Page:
Pretreatment meetings with a dentist provide directions and guidelines for the parent if he or she wishes to accompany their child during treatment. Parents learn how to provide moral support and to maintain a low, calm voice. Dr. Soxman suggests that the parent not "parrot" the dentist's requests but support the dentist as the authority figure during procedures. It is also important for the same parent to accompany the child during each sequential visit to fill any cavities.

"A parent's positive presence during early dental visits will empower a child to a lifetime of positive dental experiences," said Dr. Soxman.

Call us today, 541-451-1440, to schedule a Back To School Visit for your child. Show them that making the commitment to oral health care is important and work hard to establish consistent routines.

Thursday, September 12, 2013

Mouth Guards - Are They Essential?

To continue our discussion about mouthguards this week we would like to share this article by the ADA that explains why mouthguards play such an important role in the lives of your active family members.

Why don't kids wear mouthguards?

Parents are sometimes uninformed about the level of contact and potential for serious dental injuries involved with sports in which the child participates. Some, though not all, schools reinforce the health advantage of mouthguards for their contact sports. Cost may be another consideration, although mouthguards come in a variety of price ranges.

What are the different types of mouthguards?

Stock mouthguard: The lowest cost option is a ready-made, stock item, which offers the least protection because the fit adjustment is limited. It may interfere with speech and breathing because this mouthguard requires that the jaw be closed to hold it in place. A stock mouthguard is not considered acceptable as a facial protective device.

Mouth-formed mouthguard: There are two types of mouth-formed mouthguards. The first is a shell-liner mouthguard that is made with an acrylic material that is poured into an outer shell, where it forms a lining. When placed in an athlete's mouth, the protector's lining material molds to the teeth and is allowed to set. Another type is a thermoplastic, or "boil-and-bite," mouthguard. This mouthguard is softened in hot water and then placed in the mouth and shaped around the teeth by using finger, tongue and sometimes biting pressure.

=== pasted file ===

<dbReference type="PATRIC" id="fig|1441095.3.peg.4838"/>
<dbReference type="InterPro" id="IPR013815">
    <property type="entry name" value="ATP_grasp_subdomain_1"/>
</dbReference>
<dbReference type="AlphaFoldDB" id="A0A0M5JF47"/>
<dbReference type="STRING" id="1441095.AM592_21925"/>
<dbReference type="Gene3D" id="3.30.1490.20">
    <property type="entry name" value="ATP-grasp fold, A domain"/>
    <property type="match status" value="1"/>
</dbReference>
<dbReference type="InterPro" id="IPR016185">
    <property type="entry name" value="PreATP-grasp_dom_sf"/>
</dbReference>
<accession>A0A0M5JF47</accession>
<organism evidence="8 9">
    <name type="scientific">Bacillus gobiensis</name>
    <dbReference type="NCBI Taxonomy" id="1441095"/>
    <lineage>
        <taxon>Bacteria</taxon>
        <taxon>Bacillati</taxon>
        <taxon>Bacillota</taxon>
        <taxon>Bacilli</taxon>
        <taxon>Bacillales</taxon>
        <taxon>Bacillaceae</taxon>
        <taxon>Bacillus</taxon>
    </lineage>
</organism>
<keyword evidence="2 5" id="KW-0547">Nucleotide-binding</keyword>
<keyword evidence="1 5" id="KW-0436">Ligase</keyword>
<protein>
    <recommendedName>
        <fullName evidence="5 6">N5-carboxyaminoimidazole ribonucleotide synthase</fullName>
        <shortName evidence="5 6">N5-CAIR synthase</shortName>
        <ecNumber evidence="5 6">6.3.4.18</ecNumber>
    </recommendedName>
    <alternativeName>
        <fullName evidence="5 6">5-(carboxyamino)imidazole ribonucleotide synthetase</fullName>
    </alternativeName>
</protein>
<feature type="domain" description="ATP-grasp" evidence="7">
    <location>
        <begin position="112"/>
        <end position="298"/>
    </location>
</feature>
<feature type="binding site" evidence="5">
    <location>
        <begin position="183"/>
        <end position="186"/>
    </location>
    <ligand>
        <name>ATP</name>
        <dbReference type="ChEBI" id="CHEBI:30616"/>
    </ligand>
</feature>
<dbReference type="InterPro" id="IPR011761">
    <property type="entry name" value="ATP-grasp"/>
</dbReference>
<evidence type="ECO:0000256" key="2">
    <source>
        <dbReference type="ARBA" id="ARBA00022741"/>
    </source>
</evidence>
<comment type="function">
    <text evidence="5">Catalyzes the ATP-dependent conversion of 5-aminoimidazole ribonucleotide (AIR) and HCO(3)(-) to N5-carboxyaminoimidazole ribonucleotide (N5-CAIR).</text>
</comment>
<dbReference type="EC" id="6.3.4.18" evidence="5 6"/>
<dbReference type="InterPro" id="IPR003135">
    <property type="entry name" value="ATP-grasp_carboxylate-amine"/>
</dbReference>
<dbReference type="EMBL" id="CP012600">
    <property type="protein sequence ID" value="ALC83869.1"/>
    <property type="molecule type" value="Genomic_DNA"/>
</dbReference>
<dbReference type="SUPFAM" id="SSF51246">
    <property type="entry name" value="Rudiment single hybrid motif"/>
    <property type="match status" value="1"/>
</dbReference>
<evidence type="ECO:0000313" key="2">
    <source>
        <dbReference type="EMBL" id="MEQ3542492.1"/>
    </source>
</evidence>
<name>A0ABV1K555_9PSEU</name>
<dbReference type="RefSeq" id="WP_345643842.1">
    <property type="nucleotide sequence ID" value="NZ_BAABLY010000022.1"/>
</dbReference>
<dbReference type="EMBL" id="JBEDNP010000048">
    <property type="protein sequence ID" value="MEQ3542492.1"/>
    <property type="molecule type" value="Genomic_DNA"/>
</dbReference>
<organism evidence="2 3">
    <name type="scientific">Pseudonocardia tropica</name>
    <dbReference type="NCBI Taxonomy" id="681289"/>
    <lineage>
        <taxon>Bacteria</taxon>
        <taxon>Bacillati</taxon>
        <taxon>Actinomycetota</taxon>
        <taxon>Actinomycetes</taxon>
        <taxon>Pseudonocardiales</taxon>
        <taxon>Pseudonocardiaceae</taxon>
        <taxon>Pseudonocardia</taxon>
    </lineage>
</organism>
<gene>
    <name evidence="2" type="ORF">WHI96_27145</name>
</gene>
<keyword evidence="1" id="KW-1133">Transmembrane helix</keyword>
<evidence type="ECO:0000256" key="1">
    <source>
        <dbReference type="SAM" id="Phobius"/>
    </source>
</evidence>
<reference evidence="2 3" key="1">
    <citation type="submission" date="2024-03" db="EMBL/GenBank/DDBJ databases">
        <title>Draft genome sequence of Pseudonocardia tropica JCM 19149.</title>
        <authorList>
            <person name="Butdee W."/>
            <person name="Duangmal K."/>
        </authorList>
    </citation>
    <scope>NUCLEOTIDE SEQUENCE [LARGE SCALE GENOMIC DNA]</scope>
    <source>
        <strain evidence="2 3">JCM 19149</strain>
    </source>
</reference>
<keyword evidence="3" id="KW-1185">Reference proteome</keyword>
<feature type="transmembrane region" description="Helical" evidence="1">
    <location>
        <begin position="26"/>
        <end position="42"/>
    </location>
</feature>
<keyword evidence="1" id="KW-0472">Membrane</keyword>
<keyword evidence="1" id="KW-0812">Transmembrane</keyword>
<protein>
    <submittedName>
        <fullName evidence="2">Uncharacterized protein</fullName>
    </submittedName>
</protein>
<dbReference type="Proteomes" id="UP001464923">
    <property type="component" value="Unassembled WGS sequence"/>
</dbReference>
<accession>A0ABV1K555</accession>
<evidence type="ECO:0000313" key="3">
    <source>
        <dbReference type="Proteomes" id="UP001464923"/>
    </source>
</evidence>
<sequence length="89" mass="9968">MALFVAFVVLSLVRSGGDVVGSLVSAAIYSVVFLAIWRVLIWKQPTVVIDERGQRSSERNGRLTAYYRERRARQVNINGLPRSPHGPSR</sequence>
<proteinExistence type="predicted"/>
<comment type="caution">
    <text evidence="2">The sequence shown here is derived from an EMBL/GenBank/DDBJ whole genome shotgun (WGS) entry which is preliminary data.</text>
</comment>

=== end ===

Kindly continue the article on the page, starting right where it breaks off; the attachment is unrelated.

Custom-made mouthguard: The best choice is a mouthguard custom-made by your dentist. It offers the best protection, fit and comfort level because it is made from a cast to fit your teeth.

How should I care for a mouthguard?

1-  Clean your mouthguard by washing it with soap and cool (not hot) water.

2-  Before storing, soak your mouthguard in mouthwash.
3-  Keep your mouthguard in a well-ventilated, plastic storage box when not in use. Make sure the     box has several holes so the mouthguard will dry.
4.  Heat is bad for a mouthguard, so don't leave it in direct sunlight or in a closed automobile.
5.  Don't bend your mouthguard when storing.
6.  Don't handle or wear someone else's mouthguard.
7.  Call us if there are any problems.

Call us today to schedule an 
appointment for your child 
and protect that smile!
(541) 451-1440

Thursday, September 5, 2013

Have No Fear Dr. Clark is Here! had a great article discussing the importance of helping your child successfully handle their anxieties about dental appointments.

With the end of summer approaching, it’s extremely important to make sure kids are ready to return to school with a clean bill of health, and this should not be short of a routine dental clean-up. Once the school year begins, the shuffle of classes, work, dorm-life, and other college distractions make it hard to stay true to even a simple dental check-up.

Some students, especially those that are older and in the working field, tend to put off their dental care needs or ignore them completely. Excuses range from scheduling conflicts to claiming oral health is an unnecessary expense. The truth of the matter is that most of the procrastination comes from fear of the dental chair and fear of the dental bill.

Unpleasant memories that people harbor about going to the dentist as young children seem to be universally common. Years later, they still can't shake the fear. Worse yet, the rising cost and lack of healthcare seem to make it taboo in the 20-somethings’ generation.

Whatever the reason, it's easy to understand the fears that develop in childhood. Many have memories of an ominous-looking machine hovering above a way-too-big chair. Someone sticks a sharp instrument into their mouth, while stretched back and tense in an uncomfortable position, with no easy way to escape.

You can have confidence in our ability to listen to your concerns, and to help you calm your child resulting in a comfortable and positive experience in our office.

Give us a call today to schedule your child's 
exam and receive 15% off of your exam!
(541) 451-1440